Usually it takes a major scandal to shake consumer confidence in a brand. But in the case of Vogue magazine it appears that all it took was putting Kim Kardashian on its cover. The reality show starlet graces the April issue in a wedding gown alongside her fiancé Kanye West.
The backlash has been swift and brutal. Actress Sarah Michelle Gellar led the charge with a tweet that read “Well……I guess I’m canceling my Vogue subscription. Who is with me???”
Apparently many are with her. As of this writing Gellar’s call for a boycott had been retweeted over 8,000 times and favorited by more than 11,000 people. But the outrage has not been limited to Twitter. Vogue’s Facebook page has been inundated with hundreds of angry messages. One reading, “I’m done with Vogue. Subscription cancelled sick to death of Kanye and Kim used to be high fashion, your standards have been highly compromised!!!!!!” had received 146 Facebook likes so far.
Similar comments could be found on Vogue’s website. “I have always purchased Vogue, ever since I was a teenager and I felt like I could always rely on Vogue to inspire me and educate on a number of levels,” wrote one commenter. “I don’t buy tabloids for a reason because I don’t look up to or find inspiration in people with no talent and even less morals. Wow, RIP Vogue. The last bastion of style has fallen today. I’ll miss you.”
Liz Dennery Sanders is the founder of SheBrand Inc., which specializes in helping brands and celebrities, particularly women, connect with key consumer audiences. Sanders said that a brand definitely does benefit from the controversial cover. That brand would be Kim Kardashian Inc. “This is a win-win for Kim. She gets the visibility that she so desperately craves, and she’s associated with a respected prestige brand. This puts her on the same side of the playing field as Anna Wintour, which isn’t such a bad place to be.” But whether it is a win for Vogue is another matter.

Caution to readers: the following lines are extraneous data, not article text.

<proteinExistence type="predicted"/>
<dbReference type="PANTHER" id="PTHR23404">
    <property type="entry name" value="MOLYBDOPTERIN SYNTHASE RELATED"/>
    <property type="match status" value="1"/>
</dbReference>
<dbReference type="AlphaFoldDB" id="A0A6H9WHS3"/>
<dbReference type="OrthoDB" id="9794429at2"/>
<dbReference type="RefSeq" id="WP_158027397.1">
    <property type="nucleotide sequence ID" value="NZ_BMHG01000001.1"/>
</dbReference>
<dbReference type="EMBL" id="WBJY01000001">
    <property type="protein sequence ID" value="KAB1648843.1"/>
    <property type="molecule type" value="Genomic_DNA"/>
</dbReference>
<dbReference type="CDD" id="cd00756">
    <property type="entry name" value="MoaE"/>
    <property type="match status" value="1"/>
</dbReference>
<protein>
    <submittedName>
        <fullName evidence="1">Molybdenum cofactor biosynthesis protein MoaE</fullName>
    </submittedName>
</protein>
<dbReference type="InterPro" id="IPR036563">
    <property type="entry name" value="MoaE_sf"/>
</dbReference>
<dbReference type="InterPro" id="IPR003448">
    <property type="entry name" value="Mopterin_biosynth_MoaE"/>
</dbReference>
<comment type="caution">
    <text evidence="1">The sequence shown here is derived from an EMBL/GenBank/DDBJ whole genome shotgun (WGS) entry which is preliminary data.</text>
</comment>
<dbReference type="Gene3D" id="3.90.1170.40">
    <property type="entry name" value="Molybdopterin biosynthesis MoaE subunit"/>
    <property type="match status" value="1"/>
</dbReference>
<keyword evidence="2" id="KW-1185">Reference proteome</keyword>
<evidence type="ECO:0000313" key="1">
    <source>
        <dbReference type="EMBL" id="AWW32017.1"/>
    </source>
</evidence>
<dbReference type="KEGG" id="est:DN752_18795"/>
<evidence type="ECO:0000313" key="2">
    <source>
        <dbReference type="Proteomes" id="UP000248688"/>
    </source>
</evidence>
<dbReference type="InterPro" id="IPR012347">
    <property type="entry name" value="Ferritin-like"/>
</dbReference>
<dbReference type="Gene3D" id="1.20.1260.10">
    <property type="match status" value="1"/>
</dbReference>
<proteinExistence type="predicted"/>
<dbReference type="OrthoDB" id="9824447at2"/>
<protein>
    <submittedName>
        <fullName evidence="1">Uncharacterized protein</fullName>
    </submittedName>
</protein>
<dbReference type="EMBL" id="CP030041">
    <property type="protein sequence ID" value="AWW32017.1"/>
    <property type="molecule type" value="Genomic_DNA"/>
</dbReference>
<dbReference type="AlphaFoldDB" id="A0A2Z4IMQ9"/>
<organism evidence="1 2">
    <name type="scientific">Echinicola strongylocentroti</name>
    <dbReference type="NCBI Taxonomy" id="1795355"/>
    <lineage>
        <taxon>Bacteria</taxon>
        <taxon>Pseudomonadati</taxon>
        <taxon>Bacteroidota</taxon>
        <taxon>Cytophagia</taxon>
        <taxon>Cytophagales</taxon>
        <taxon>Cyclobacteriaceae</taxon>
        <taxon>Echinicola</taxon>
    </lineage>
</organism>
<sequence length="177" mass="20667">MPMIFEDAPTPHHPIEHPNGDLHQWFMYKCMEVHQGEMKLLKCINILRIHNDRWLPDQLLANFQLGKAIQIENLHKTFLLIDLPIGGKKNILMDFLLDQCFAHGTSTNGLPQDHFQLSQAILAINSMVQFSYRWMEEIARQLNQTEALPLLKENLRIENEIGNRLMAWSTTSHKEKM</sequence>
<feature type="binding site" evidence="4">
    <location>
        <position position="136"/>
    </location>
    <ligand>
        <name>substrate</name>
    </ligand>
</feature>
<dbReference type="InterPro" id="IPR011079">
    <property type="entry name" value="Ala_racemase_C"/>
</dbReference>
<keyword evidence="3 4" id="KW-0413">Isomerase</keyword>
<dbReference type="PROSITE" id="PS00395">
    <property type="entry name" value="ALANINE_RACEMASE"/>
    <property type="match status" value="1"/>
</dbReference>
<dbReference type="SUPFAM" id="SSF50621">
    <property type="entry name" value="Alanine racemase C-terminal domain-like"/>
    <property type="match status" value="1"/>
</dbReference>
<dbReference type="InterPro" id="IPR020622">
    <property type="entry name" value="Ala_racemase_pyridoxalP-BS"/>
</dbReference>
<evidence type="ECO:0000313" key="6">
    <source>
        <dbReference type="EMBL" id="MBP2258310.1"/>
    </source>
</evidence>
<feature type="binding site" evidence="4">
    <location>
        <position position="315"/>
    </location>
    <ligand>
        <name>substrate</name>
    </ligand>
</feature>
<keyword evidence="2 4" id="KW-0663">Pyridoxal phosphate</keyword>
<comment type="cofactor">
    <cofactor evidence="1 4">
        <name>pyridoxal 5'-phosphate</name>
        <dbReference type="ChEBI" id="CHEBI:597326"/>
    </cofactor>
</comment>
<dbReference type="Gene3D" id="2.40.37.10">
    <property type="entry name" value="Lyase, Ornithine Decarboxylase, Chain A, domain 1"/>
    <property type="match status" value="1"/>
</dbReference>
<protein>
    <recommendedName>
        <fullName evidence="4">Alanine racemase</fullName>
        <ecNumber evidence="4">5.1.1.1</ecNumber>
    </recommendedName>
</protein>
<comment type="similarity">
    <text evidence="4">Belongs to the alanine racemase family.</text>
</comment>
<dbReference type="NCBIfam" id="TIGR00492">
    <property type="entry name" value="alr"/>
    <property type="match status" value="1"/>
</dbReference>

Sanders says while it is unlikely putting Kim Kardashian on the cover will put Vogue, a century old prestige brand, out of business, the backlash from consumers should not be a surprise to anyone, including Wintour. “There’s a disconnect between these two brands—they’re not synchronistic—and people can feel it. Vogue is chic, prestige, high end and sophisticated, while Kim and Kanye are mass, reality TV, and often described as ‘tacky and tasteless.’”
But she also explained that while putting Kimye on the cover might not have been coherent with Vogue's brand, it was a clever move. “Wintour’s decision to put Kim and Kanye on the cover of the magazine was 100% business. At the end of the day, she’s a very shrewd businesswoman and her goal is to sell magazines and dominate market share. Between the two of them, Kim and Kanye have more than 30 million Twitter followers. Vogue has only 3.6 million. It’s a numbers game.” Sanders predicted that the controversy will help the magazine move more copies than usual which is exactly what Vogue wants, and also needs in an age in which the internet is cannibalizing the print magazine business.
But recent reports raise questions on whether or not the Kardashian name and image can continue to move magazines, or frankly any product anymore. According to The New York Post, in December US Weekly sold 100,000 fewer newsstand copies than usual after running exclusive photos of Kim Kardashian’s first major photo shoot after giving birth. The same article cited other tabloids that have seen their circulations drop significantly after putting various members of the Kardashian family on their covers in recent months. Additionally viewership of the family’s reality show has sunk to an all-time low with less than half of the viewers tuning in this year than tuned in for its 2007 premiere.